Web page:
For the Tooth Lover on Your X-Mas List
Last week Christmas shopping, I found this store in Northampton: Tooth Pix
. It's a Dental Specialty store. I bought a friend a new toothbrush, dental floss dispenser and cranberry floss (which supposedly fights plaque). Great looking store. If you're wondering if they have electric tooth brushes, the answer is yes, yes they do.
Western Mass Blog Scene
Just spent the evening getting together with Western Mass. Bloggers for a Holiday Party at Wiggins and whatever Mulino's basement is called. Not sure I have all of the links yet -- there were 20 or so of us. Scott's Blog Beat Noho
is on my blogroll already (will get the others there soon). Great meeting David from Baseball Musings
, Jennifer B
and Jennifer M
, and This Is Really Happening
, and The Suki
and I don't know if you were there Ravin
, but hi.
Western Mass Blogroll coming soon!
Understanding Halliburton Overcharges
When Halliburton overcharged for gas in Iraq, it didn't need to actually collect the money to benefit, and in fact may have fully expected the overcharge to be caught and corrected. To understand why, we need to revisit the SEC allegations from 2002
The New York Times published an article Wednesday highlighting a change in Dallas-based Halliburton's accounting policies and quoting accounting specialists who said the change stretched -- and may even have broken -- accounting rules.
Under the change, implemented by Halliburton in the late 1990s, the company began to recognize some of its unresolved claims against engineering and construction clients as revenue, even though the amounts of money at stake were disputed.
One of the effects of overstating revenue is to temporarily drive up the stock price. This will benefit stockholders with inside knowledge (i.e. upper management) even if the revenue is never collected. That is, there is incentive to overcharge and book revenue even if you expect never to collect on it. Minor investors (e.g. your grandmother) won't be privy to the fact that the revenue is overstated and will not benefit.
So, when the President says he expects Halliburton to pay back overcharges, he may sound tough, but he is not addressing the consequences of their behavior.
Being a President means making a choice on how to use limited resources. We had a choice after September 11. We could try to destroy Al Qaeda or we could have a war with Iraq. We could not do both. Bush chose Iraq, Dean would have chosen Al Qaeda.
This quote from Andrew Sullivan is going around
I feel a lump in my throat. I am so proud of the country I was born in and the country I have made my home. I have never been prouder to be an Anglo-American, to have done in our time what so many before us have done - to broaden the possibilities of liberty, to bring hope, to restrain the violent men and evil ideologies that are each generation's responsibility. The men and women in our armed forces did the hardest work. They deserve our immeasurable thanks. But we all played our part. By facing down the evil, the cowardly and the simply misguided, we have done a great good.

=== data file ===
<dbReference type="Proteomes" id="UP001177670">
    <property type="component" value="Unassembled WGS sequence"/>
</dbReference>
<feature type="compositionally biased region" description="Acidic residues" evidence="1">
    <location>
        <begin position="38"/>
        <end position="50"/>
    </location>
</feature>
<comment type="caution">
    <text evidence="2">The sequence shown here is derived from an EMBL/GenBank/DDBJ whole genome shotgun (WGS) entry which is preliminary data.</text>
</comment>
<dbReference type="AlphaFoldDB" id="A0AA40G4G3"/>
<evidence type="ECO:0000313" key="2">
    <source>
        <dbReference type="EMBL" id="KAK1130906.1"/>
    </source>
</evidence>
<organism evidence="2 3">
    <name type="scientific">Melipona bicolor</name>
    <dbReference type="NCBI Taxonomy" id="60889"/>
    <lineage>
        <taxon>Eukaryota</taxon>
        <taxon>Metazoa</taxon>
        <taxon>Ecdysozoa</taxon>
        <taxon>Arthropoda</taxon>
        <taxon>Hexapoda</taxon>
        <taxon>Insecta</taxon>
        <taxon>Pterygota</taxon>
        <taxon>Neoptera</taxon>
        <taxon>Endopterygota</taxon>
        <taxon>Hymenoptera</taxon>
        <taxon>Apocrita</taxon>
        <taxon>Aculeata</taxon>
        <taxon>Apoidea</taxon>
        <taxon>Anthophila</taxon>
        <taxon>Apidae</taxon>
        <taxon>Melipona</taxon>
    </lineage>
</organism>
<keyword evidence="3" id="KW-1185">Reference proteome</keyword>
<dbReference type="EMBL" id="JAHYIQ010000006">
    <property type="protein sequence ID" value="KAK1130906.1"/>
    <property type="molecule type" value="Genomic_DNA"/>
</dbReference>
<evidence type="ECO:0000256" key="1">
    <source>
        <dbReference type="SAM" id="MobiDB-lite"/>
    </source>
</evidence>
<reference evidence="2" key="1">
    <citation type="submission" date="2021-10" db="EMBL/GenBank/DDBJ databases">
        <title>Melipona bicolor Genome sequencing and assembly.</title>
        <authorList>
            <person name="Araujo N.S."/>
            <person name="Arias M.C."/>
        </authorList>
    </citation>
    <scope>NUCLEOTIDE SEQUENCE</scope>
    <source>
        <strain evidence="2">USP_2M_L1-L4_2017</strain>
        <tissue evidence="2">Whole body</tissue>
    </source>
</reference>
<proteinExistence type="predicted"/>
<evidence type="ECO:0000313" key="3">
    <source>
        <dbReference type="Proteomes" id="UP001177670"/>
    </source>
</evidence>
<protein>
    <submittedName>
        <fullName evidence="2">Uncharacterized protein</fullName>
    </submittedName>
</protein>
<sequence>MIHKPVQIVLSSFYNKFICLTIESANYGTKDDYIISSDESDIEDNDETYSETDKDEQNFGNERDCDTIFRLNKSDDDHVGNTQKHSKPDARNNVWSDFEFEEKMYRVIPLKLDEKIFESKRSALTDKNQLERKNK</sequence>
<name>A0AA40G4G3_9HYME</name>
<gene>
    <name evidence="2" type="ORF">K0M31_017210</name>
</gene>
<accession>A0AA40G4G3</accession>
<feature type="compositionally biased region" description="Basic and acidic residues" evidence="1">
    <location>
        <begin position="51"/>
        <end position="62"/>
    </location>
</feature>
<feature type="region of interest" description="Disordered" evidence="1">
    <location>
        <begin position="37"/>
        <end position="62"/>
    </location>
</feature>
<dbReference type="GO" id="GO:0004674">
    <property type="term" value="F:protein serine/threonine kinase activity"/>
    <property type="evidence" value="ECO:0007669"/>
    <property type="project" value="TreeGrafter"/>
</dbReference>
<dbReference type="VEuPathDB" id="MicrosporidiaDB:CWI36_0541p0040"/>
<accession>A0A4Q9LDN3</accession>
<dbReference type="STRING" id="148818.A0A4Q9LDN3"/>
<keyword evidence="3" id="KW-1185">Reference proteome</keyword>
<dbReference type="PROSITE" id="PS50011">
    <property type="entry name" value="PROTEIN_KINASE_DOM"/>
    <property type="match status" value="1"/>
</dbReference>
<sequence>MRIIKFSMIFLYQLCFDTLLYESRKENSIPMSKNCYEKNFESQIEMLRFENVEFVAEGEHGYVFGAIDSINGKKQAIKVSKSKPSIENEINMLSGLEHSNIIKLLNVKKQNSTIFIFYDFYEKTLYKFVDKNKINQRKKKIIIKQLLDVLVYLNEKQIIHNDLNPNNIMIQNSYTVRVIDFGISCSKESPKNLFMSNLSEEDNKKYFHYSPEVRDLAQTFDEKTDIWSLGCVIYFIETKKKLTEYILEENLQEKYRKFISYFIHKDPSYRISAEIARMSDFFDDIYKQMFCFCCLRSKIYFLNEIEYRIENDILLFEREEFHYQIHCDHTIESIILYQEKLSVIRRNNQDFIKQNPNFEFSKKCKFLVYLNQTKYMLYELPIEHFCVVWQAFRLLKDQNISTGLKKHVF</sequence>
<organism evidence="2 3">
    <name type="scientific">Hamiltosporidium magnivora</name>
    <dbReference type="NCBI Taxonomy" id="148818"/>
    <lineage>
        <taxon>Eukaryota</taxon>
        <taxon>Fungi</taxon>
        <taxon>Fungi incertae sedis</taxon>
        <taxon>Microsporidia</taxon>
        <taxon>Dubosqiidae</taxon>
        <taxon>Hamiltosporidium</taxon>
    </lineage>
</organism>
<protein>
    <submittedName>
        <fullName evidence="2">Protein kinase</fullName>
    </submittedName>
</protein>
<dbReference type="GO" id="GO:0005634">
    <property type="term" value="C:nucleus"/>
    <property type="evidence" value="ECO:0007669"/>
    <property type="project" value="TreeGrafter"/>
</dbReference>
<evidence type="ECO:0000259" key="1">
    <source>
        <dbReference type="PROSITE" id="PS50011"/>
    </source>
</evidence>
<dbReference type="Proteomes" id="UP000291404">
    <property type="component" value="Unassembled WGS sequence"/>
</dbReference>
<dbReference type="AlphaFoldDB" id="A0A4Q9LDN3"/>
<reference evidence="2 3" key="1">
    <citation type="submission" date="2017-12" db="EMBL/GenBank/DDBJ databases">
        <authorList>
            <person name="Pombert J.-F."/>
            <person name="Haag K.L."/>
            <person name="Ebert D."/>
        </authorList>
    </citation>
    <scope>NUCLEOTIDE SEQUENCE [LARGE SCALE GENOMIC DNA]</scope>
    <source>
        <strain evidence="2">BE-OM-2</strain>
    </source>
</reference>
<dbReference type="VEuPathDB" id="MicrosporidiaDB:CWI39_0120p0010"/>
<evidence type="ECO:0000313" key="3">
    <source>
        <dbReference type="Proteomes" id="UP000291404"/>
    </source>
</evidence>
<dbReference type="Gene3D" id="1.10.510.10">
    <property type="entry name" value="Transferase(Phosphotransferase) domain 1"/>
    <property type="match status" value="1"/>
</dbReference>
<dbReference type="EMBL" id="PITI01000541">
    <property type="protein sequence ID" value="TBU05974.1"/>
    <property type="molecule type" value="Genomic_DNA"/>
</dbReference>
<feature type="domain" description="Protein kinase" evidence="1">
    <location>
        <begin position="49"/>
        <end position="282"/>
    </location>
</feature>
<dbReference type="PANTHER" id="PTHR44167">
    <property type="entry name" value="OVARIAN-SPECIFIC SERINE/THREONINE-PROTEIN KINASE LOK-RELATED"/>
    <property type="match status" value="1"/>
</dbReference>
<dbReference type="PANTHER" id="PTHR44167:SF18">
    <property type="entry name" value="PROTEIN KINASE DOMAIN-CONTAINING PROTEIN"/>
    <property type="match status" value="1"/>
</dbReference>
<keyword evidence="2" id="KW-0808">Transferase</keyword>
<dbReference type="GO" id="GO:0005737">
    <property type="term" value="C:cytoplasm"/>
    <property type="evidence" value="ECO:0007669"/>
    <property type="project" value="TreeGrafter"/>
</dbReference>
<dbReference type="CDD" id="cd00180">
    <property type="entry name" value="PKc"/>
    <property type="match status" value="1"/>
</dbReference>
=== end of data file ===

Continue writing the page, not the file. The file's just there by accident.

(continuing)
Some comments are focusing on the use of Anglo-American, but I think that that's just a straight-forward use denoting his English birth and American residency, and even though other countries took part, the US and UK led the effort, so I don't think it's as bad a usage as others do. I have a problem with the "But we all played our part" nonsense. That's completely delusional.
Remembrance of Things Past
Remember the Berlin Wall? When it came down, that was an honest to goodness significant global event and validation of US policy. George Bush rightly deserved praise. Ronald Reagan rightly deserved praise. And when November 1992 came around, no one cared.
Democratic Candidates Obscure Their Wealth
by Nedra Pickler
DES MOINES, Iowa (AP) - On the campaign trail, Missouri Congressman Dick Gephardt is fond of talking about his humble upbringing as a son of a milkman. But his words belie his true wealth. According to the USDA, the US produces 17.5 billion gallons of milk each year. At three dollars a gallon, the Gephardt family stood to make millions. Gephardt never mentions the size of the US Dairy Industry in any of his stump speeches.
Similarly, North Carolina Senator John Edwards sometimes mentions his father Wallace, who worked in a mill. The Senator doesn't mention, however, that clothes, which can be made from the textiles at these mills, are expensive. A recent visit to Abercrombie & Fitch set this reporter back quite a bit of money -- money that might have gone right into the pockets of Mr. Edwards' father. On the campaign trail, Edwards never mentions how I look in my new A&F open neck top.
President Bush, on the other hand, led a series of failed oil companies and later owned a baseball team that has never won the World Series. He and his father both worked as Presidents, a job that pays considerably less than trial lawyers, doctors, former ambassadors and retired Generals.